Using ManagedUIFlow

This page contains basic instructions on how to use ManagedUIFlow with Asp.Net Mvc Framework.

This document assumes you’ve downloaded a ManagedUIFlow and the Asp.net MVC Framework 1.0. It also assumes basic working knowledge of Asp.net mvc. In addition, some familiarity with finite state machines and UML state diagrams is assumed.

Below demonstrates the steps required to implement your first flow, with a purposefully simple example:

  • Create a Asp.net MVC Web Application project (we will assume it is called "MyMvcApplication").
  • Add reference to manageduiflow.dll assembly.
  • Design your first flow. For this quick start, assume the simplest possible flow. Specifically the flow should: On startup, render a form view for display in the browser On "submit", bind form input data to a backing form object and validate it. If there is an error, go back to the form view. If everything is kosher, execute a submit action. (For those of you familiar with ASP.NET MVC, you'll recognize this as the dynamic equivalent to the workflow defined within SimpleFormController.)
  • Add new section under configSections,
<?xml version="1.0"?>
<configSections>
        <section name="flowConfiguration" 
type="ManagedUIFlow.Infrastructure.Flows.Configuration.XmlFlowsConfigurationSection, 
ManagedUIFlow, Version=1.0.0.0, Culture=neutral, PublicKeyToken=null"/>
</configSections>
  • Create your first flow definition, below is how to define the flow under section created above:
<flowConfiguration>
        <flows>
            <flow of="simpleForm" beginsWith="displayForm">
                <given that="displayForm">
                    <when user="submit" then="bindAndValidate" />
                </given>
                <given that="bindAndValidate">
                    <when itis="done" then="processSubmit" />
                    <when itis="error" then="displayForm" />
                </given>
                <given that="processSubmit">
                    <when itis="success" then="displayForm" />
                </given>
            </flow>
        </flows>
</flowConfiguration>
  • Create the flow views (aka pages) that participate in the flow.
<%@ Page Title="" Language="C#" MasterPageFile="~/Views/Shared/Site.Master" Inherits="System.Web.Mvc.ViewPage" %>

<asp:Content ID="Content1" ContentPlaceHolderID="TitleContent" runat="server">
    displayForm
</asp:Content>

<asp:Content ID="Content2" ContentPlaceHolderID="MainContent" runat="server">

    <h2>displayForm</h2>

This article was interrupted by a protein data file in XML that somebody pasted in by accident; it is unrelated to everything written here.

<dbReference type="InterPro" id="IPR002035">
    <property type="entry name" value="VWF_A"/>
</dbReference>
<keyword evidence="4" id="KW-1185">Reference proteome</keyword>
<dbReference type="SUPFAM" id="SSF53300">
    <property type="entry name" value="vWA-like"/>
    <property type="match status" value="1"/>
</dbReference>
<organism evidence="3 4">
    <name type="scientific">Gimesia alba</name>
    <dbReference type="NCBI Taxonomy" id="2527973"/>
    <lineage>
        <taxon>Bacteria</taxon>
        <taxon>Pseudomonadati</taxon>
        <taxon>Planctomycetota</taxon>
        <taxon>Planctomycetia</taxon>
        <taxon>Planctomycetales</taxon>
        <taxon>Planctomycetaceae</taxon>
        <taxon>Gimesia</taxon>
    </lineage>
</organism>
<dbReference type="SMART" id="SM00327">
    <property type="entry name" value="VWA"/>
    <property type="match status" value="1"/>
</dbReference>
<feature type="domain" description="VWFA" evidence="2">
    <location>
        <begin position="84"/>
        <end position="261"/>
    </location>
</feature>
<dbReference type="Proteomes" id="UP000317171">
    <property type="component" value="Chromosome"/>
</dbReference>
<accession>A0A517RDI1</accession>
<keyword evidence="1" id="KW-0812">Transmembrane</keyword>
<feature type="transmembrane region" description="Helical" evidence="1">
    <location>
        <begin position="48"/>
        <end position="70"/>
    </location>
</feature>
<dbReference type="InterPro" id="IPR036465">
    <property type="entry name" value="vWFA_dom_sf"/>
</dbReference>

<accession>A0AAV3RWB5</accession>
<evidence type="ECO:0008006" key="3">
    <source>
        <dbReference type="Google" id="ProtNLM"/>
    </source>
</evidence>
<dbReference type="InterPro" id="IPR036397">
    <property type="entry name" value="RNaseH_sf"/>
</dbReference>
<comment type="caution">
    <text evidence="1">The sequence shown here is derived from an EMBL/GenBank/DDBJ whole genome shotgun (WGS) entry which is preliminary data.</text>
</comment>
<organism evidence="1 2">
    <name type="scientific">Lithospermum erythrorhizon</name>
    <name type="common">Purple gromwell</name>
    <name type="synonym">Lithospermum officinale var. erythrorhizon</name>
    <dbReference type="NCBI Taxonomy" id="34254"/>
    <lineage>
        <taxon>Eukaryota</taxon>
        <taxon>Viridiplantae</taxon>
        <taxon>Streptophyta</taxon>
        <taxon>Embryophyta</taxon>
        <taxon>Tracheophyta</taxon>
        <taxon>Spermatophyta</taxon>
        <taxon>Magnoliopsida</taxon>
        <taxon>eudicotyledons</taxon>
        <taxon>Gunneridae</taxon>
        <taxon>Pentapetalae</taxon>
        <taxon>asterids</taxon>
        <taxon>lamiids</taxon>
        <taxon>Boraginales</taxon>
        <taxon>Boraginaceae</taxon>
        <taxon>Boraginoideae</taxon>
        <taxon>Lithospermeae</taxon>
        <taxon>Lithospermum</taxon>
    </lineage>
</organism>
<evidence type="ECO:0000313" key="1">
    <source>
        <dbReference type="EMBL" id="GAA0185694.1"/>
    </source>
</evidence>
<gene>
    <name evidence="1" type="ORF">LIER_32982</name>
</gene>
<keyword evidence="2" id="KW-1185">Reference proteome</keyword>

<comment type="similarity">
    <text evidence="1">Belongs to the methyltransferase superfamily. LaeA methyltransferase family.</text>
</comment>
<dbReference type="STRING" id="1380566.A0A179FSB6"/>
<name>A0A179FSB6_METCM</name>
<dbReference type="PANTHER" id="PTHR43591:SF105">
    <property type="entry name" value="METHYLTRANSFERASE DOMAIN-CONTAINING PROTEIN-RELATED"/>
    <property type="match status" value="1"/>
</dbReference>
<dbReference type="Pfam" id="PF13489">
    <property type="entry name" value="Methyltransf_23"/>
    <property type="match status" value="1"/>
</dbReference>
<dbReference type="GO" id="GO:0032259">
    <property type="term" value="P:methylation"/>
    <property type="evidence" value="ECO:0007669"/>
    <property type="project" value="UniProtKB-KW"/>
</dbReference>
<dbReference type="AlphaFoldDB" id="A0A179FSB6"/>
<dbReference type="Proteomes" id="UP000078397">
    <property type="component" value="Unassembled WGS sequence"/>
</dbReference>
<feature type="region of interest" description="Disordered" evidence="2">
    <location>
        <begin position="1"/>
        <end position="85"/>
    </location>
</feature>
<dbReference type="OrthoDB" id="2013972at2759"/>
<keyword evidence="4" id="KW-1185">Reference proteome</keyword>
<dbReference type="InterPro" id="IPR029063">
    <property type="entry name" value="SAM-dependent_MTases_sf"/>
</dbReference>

<span style="color:Red; font-weight:bold"><%= ViewData["errorMessage"] %></span>

    <%Html.BeginForm("submit", ViewData["ExecutionKey"].ToString(), FormMethod.Post); %>
        
        <input type="text" name="name" /> <br />
        
        <input type="submit" value="submit" />
        
    <%Html.EndForm(); %>

</asp:Content>
  • Create flow actions. Define the simpleFormController, inherits from FlowController, referenced above, which centralizes form bind and validate, and submit logic.

    public class SimpleFormController : FlowController
    {
        //
        // GET: flows/SimpleForm/

        public ActionResult BindAndValidate(string name)
        {
            if(!string.IsNullOrEmpty(name))
               return State("done");

            ViewData["errorMessage"] = "Required field is empty";
            return State("error");
        }

        public ActionResult ProcessSubmit(string name)
        {
            return State("success");
        }
    }
  • Ready your flow for use with ASP.NET MVC, configure route.
routes.MapFlow(
                "FlowDefault",
                "flows/{controller}/{action}/{id}",
                new {controller = "simpleForm", action = "", id = ""}
                );
Where {controller} represents new flow name or exitsing flow key, {action} represents current flow state. Note: To avoid route conflict it is recommanded to map flows to seperate url e.g. flows/{controller}/{action} etc..

Note: flows are stateful. As a result, a view participating in a flow must submit the Key(in place of controller in url) back to the server to identify which flow the client is participating in. In addition, a view must submit a parseable form of the state(in place of action in url) back to the server to signal the event that occured when a button was pressed; for example, submit if the submit buttion was pressed.

Lastly, access the flow! In this case, we simply access the flows/simpleForm URL. When we access it, a new 'simpleForm' FlowExecution will be created server-side and transitioned to its render view start state. When this happens, the following process is set in motion: The form is rendered.

The user completes the form and signals the 'submit' event by clicking the submit button. Receipt of the submit event executes the BindAndValidate action on the SimpleFormController, which returns a result (e.g success or error). The action result triggers another transition - e.g back to displayForm on error or on to submit on success. The Receipt of BindAndValidate action triggers the ProcessSubmit action on the same SimpleFormController to be invoked. It returns a result. On a submit success result, the flow ends, rendering a ending success view. As you can see, the Flow definition fully defines the workflow described above. The Action implementations focus on executing command logic when requested, returning a logical result outcome the flow can respond to.

This completes a brief introductory to the ManagedUIFlow system. A good place to go to learn more is the reference documentation. Another good way to learn more is to checkout the samples in the downloads section.

Last edited Apr 18, 2010 at 11:02 AM by yogsbreath, version 5

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